The other day someone internally was asking how OneNote stored its files and how often the save behaviour actually happened. You know if you were to pull the power cord on your computer what would you lose and what wouldn’t you lose? Well Irina Yatsenko from the OneNote Test team wrote up the following to answer the question and she wanted me to post it for all to see:
Now, I’ll describe in more details what we do in OneNote 2007:
- Internally all data from a single paragraph on a page up to a notebook are represented in a graph, which is split in areas we call “graph spaces”. This allows us to load/save incrementally per a graph space, so when you open a notebook, you’d see all section tabs popping up almost immediately though pages inside those sections aren’t yet loaded. When saving we can also choose which piece to save, rather than saving everything.
- We never save directly to the server hosting the files (even if it’s a local machine). First we save into local cache file. Because the cache is local and OneNote has exclusive access to it, we can guarantee that save always succeeds (if not, OneNote will force an exit, because running without a cache means users might lose data, and we think it’s better to exit then lose data). Save into cache happens every 30 sec or on exit ([descapa] I have found this to be faster at times though I am not pulling my power cord out)
- To propagate the data from the cache back to the original location of the sections we use background process – replication (=sync). Schedule for the sync depends on the actual store: UNC servers / local machine replicate every 30 sec, but for SharePoint it’s by default set to 10 min. If replication fails (e.g. because the machine has lost power) the cache will still have the data and will try to replicate again after OneNote is restarted.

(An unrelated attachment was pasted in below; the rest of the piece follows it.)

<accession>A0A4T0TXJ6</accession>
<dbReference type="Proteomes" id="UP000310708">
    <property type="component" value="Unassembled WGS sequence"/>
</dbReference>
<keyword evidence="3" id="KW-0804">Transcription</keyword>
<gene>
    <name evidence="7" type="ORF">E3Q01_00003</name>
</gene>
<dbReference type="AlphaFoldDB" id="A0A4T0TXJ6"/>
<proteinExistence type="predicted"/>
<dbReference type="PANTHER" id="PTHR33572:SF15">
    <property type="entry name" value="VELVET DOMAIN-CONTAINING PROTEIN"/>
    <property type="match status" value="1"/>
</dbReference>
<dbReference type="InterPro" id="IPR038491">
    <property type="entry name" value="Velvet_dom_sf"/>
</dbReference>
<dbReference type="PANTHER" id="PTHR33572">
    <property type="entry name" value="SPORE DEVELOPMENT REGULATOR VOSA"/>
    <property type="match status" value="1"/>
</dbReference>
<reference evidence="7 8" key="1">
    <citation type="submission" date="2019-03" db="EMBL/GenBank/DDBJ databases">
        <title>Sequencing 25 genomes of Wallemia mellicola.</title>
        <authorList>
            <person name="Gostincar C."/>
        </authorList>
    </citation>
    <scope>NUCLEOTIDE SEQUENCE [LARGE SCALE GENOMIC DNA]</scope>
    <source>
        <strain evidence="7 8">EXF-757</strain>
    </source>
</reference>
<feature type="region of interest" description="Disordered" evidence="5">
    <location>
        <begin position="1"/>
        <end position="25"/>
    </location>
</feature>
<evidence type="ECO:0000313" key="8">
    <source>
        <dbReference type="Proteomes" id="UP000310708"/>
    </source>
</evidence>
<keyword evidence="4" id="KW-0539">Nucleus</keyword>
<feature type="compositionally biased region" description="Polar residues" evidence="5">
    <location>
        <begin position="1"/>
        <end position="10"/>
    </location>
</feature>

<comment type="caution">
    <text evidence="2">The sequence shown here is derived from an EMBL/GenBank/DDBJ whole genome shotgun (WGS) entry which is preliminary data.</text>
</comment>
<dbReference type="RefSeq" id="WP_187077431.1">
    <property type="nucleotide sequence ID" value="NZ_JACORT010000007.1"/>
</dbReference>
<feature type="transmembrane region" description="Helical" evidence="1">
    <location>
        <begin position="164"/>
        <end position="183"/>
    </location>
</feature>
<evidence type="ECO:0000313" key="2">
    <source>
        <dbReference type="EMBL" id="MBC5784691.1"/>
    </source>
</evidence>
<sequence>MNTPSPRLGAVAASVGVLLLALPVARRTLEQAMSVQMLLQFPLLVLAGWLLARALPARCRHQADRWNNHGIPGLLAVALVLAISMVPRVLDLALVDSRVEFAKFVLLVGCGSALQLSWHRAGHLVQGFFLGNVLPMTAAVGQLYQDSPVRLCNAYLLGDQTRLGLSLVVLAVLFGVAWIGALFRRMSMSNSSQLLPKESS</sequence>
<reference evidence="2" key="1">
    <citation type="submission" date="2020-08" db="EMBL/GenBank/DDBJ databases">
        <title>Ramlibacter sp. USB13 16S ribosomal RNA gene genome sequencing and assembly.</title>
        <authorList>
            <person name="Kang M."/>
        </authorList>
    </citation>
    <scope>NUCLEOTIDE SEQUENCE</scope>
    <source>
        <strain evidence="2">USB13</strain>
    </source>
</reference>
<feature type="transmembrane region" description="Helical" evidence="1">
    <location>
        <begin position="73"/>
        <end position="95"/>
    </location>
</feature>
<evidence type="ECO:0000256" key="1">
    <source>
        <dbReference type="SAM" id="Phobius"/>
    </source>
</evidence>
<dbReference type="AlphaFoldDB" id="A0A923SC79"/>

- Actual mechanics of the incremental save are rather technical. The bottom line is that we have our own binary format and all changes are stored in form of “revisions”, sort of diff between current state and previously saved state. As these revisions grow OneNote will run optimization to clean up the revisions and update the main base state.
Hope it clears things a bit, let me know if you have any questions.
Thanks Irina! So I hope this explains things like why we have a cache (which allows OneNote to go offline, merge changes and more) as well as explain why our app works certain ways. The storage tech is actually quite complex and innovative; I haven’t really appreciated it as much until I deal with other sync technologies that make me choose which copy is the most up-to-date, etc. There is still a lot more going on under the covers but this is a good overview, if you have more questions please let us know.